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Father and daughter at computer

YouTube, has become the biggest platform to share any kind of content. It goes from the DIY, beauty tutorial, gaming videos to cute cats.

The number of views of some YouTubers/videos, only show how popular and how many people it reaches (1,300,000,000 current users!). It has become so big that YouTubers can actually make a living of it: first, through the platform and their advertisement, then by sponsors, and finally via merchandising and books.

The fact that it’s a video platform, make it a perfect place of educational purpose. Few educational and vulgarisation channels (from different languages) are currently on the platform. But you won't regularly see them on the “trending” page.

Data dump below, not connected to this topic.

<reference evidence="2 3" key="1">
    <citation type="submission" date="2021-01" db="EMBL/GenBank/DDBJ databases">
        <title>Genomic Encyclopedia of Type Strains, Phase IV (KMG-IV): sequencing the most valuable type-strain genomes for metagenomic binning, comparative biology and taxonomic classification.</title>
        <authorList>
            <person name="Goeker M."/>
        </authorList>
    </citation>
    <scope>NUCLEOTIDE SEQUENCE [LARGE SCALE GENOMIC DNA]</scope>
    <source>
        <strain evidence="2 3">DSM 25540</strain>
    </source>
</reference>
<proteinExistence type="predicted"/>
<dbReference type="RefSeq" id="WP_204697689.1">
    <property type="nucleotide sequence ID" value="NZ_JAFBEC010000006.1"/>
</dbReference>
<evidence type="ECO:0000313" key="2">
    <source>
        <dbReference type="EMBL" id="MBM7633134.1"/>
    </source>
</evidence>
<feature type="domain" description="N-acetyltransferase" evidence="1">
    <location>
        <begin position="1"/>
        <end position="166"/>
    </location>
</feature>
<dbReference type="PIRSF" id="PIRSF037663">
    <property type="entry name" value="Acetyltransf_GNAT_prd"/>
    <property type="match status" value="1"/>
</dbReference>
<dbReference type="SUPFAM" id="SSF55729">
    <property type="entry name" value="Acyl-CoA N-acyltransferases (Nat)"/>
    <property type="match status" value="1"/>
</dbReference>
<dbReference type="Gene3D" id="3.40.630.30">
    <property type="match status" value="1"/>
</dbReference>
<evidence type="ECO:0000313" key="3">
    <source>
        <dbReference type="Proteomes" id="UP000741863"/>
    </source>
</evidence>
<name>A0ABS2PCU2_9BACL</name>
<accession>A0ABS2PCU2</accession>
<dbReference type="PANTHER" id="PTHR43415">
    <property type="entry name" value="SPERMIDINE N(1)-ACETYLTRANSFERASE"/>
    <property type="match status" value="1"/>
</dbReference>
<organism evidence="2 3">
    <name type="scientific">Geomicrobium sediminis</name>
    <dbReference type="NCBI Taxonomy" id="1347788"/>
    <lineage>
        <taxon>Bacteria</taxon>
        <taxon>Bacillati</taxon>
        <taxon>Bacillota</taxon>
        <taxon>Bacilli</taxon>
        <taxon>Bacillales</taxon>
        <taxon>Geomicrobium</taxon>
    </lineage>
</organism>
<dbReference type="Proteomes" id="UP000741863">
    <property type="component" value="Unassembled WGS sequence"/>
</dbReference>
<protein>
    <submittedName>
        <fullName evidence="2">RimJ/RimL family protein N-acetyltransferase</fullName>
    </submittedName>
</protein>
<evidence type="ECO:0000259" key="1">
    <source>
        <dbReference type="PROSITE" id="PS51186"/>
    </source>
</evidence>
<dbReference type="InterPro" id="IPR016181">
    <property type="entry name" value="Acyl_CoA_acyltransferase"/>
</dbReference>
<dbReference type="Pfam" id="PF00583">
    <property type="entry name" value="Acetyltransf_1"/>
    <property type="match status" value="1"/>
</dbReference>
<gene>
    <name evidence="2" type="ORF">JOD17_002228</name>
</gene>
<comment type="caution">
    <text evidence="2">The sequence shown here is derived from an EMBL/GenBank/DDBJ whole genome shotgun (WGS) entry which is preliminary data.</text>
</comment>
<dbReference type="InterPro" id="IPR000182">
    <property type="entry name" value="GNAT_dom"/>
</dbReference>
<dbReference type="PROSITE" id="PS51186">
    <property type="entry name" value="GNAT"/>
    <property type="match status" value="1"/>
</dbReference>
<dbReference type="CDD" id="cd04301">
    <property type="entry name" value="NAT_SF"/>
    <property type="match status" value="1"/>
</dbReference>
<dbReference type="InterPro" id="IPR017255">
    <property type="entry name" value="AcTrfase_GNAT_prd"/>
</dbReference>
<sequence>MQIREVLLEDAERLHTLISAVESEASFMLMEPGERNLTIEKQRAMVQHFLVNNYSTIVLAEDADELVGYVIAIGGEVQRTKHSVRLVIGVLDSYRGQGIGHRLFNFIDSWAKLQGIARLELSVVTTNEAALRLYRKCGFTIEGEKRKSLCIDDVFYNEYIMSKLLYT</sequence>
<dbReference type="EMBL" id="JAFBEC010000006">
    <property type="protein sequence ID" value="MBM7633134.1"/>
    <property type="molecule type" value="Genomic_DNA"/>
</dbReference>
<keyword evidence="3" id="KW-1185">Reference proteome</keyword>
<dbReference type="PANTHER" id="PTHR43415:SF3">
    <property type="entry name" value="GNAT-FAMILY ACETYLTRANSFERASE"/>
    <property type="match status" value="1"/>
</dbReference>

Could science be funny? Can it reach people enough to help break misconception between scientist and the public?

The answer is definitely yes. The problem is, for now, the few vulgarisation channels are hold by passionate individuals that often, don’t have the supply/time/money to offer the best content they could. Here, we can make a difference. 

Government and university should try to improve and help these passionate in their work. Scientific journals could even have their own channel to present to the public “the paper of the month”. All that work could increase exchange with the public, address misconception, and increase journals/university/lab visibility. Win-win-win.

Multimedia platforms, video (Youtube, dailymotion etc...) or audio-based (podcasts), are deeply undervalued as a powerful educational tool. But hopefully, the generation raised by it, will lead to a more open-science generation of youtubers and podcasters. And will improve our relation between Scientist and the public.

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